A February 2002 trip
to Bilbao by billmoy
Quote: My latest destination is Bilbao, the most prominent city of the Basque region in northern Spain.
The government powers of Bilbao have bankrolled various projects that have transformed the city from an aging industrial city to a modern metropolis. Being a vital port city, most of these projects are located alongside the central lifeline which is the river. Not only is the Guggenheim alongside the river, but also the new convention center, concert hall, several new bridges, and a massive, still-under-construction complex of new office buildings and hotels. Bilbao has a Seattle-like reputation for frequent rain. However, when the sun comes out, the lush green mountains form a dramatic backdrop to central Bilbao.
If you are going elsewhere in Spain, read my sections on BARCELONA, SAN SEBASTIAN/DONOSTIA, VALENCIA and ANDORRA.
Hotel | "Barcelo Nervion"
My standard room on a high floor did have a partial view of the Guggenheim, although I had to stand on a chair to enhance that particular view. Locals hanging laundry outside their balconies contributed to the quaintness of my room with a view. My room was comfortable and fairly spacious, though the bars of soap are small. The windows can be opened to provide some natural ventilation. Each room features a stocked minibar and a digitally-controlled thermostat.
The hotel lobby lounge was a bustling center of activity, as there was a large television monitor which periodically showed major international soccer matches. The locals were especially giddy when their beloved Athletic Bilbao defeated the national powerhouse Real Madrid, so drinks flowed freely in the lobby bar. Even if you are not interested in what is on the tube, you can take a look at local newspapers and tourist brochures here. Note that the three elevators are tiny, so if you do not want to take the stairs you may have to wait a bit if there is a large group staying the hotel.
Member Rating 3 out of 5 on March 8, 2002
Barcelo Nervion Hotel
PASEO CAMPO VOLANTIN 11
Bilbao, Spain 48007
34 94 4454700
The energy level picks up well after sunset, as the locals go cruising by the various bars in this area. This is a good area to just pick a place that strikes your fancy, order a txacoli (tart white wine) and pick some pintxos (bar snacks, like tapas) to munch on. I know, I cannot pronounce these Basque words either, but my Castillian Spanish seemed to work for me in a pinch in Bilbao.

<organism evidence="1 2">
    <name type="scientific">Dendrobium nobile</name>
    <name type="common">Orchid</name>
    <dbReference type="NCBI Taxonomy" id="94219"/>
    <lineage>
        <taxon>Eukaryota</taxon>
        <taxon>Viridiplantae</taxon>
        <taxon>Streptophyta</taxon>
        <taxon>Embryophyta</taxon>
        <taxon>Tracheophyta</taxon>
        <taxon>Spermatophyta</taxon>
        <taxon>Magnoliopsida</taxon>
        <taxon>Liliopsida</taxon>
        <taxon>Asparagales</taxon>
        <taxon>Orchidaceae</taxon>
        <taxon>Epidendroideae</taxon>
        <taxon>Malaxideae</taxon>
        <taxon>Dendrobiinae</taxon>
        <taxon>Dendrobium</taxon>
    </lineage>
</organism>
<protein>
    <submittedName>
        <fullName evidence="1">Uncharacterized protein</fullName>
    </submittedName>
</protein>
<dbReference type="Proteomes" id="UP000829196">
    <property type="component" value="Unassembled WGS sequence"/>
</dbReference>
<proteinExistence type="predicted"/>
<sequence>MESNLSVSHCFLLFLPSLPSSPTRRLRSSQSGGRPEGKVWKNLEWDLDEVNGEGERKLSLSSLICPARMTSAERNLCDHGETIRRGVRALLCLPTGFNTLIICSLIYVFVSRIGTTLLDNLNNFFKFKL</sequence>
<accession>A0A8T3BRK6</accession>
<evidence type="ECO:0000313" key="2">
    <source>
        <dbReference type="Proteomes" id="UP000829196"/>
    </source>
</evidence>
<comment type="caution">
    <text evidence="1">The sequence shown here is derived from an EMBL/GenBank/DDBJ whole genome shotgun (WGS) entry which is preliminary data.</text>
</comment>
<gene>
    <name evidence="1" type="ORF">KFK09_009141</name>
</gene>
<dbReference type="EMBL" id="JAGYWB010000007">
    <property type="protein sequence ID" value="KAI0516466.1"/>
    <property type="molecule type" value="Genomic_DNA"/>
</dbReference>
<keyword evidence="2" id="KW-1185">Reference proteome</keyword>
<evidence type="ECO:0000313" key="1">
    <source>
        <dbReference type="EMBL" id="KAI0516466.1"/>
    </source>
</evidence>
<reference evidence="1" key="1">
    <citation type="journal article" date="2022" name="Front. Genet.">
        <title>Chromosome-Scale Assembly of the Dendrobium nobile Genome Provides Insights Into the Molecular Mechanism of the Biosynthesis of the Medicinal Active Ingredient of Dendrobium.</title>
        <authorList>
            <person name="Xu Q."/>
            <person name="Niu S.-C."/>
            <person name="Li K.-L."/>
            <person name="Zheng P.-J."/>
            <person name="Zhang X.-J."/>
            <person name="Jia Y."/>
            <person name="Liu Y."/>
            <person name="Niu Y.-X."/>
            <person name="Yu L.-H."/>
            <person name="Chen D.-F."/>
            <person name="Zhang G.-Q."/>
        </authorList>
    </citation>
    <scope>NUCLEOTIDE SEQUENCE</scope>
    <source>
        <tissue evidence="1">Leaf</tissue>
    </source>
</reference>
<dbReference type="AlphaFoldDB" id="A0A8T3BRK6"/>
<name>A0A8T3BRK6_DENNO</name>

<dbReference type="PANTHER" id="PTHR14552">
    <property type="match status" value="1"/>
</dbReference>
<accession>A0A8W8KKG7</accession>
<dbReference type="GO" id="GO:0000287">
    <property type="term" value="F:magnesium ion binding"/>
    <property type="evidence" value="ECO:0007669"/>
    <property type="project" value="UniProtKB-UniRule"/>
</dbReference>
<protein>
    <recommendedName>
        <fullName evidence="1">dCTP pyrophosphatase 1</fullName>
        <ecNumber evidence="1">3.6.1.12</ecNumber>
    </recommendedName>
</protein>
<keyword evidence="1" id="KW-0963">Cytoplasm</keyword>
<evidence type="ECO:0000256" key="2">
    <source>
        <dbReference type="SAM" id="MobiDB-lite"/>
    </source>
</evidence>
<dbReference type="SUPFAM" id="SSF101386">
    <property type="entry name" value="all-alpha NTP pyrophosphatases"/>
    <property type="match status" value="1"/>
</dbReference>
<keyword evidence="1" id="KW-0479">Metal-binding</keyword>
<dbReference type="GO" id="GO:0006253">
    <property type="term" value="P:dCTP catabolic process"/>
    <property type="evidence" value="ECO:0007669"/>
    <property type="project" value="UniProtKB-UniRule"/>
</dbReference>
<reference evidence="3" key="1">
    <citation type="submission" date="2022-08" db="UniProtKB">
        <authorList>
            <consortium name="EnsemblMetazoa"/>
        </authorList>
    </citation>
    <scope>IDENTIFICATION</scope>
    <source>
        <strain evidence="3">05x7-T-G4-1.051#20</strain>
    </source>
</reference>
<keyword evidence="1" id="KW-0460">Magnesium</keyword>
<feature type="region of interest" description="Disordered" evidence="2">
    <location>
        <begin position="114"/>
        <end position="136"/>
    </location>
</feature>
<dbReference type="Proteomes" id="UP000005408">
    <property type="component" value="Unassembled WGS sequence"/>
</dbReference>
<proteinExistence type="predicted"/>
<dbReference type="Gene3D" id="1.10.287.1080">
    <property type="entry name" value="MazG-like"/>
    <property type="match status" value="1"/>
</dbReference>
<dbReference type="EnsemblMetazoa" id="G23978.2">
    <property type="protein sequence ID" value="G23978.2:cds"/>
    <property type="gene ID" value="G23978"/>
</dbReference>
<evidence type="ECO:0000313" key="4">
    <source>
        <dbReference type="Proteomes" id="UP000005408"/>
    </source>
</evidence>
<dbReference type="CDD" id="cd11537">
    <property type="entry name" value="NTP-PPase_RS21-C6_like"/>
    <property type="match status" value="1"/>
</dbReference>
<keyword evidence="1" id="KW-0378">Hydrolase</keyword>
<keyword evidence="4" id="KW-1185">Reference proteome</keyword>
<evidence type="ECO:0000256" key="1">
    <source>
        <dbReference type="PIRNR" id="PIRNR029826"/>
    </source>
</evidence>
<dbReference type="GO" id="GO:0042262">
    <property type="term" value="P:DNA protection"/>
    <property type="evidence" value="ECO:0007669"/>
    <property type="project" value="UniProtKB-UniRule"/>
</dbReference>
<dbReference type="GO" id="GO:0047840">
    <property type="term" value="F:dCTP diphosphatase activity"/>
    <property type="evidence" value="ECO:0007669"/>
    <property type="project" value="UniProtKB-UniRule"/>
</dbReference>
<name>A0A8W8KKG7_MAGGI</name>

This area of glorified alleyways is centrally located just east of the river.
Member Rating 2 out of 5 on March 13, 2002
Since my hotel was on the north bank of the river, I crossed this bridge every day. You can access either end of the bridge by ramps or stairs, and the bridge is illuminated at night for dramatic effect. The paving of the bridge deck employs embedded strips of laminated glass, so walking across at nighttime is quite a sensory experience. The curved arc and the slender wires gives the bridge a graceful appearance, as if it were some sort of musical instrument. The bridge carries its 300 ton weight gracefully.
This is a nice spot to observe locals walking their dogs or carrying freshly baked baguettes home. The Zubi Zuri is basically a little old bridge elevated to a sculptural art form and acts as a foil to the nearby Guggenheim Museum.
Member Rating 4 out of 5 on March 13, 2002
Zubi Zuri Footbridge
Visiting the Guggenheim is an exciting experience, inside and out. To enhance your experience, sign up for one of the free guided tours starting in the lobby. There is at least one tour in English per day. My tour guide, who looked like a Basque Sinead O'Connor, spoke English fluently and informatively. It was about an hour long, and our small group consisted of myself and four Germanic-speaking travellers.
The museum is closed on Mondays, so plan your visit accordingly (this may be different during the peak summer months). There is a nice multi-level shop where you can check out a variety of books and fun museum-type souvenirs. The restaurant and cafe have earned a good reputation in the city, but I did not dine at either.
The special exhibition when I visited on a rainy day was a retrospective on the work of...Frank Gehry! I had already seen this exhibit at the Guggenheim in New York, but I wanted to revisit it within the spatial context of Gehry's greatest cration. This building is worthy of sporting the Guggenheim Museum franchise begun by Frank Lloyd Wright's superlative spiral in New York City.
Member Rating 5 out of 5 on March 8, 2002
Abandoibarra Et. 2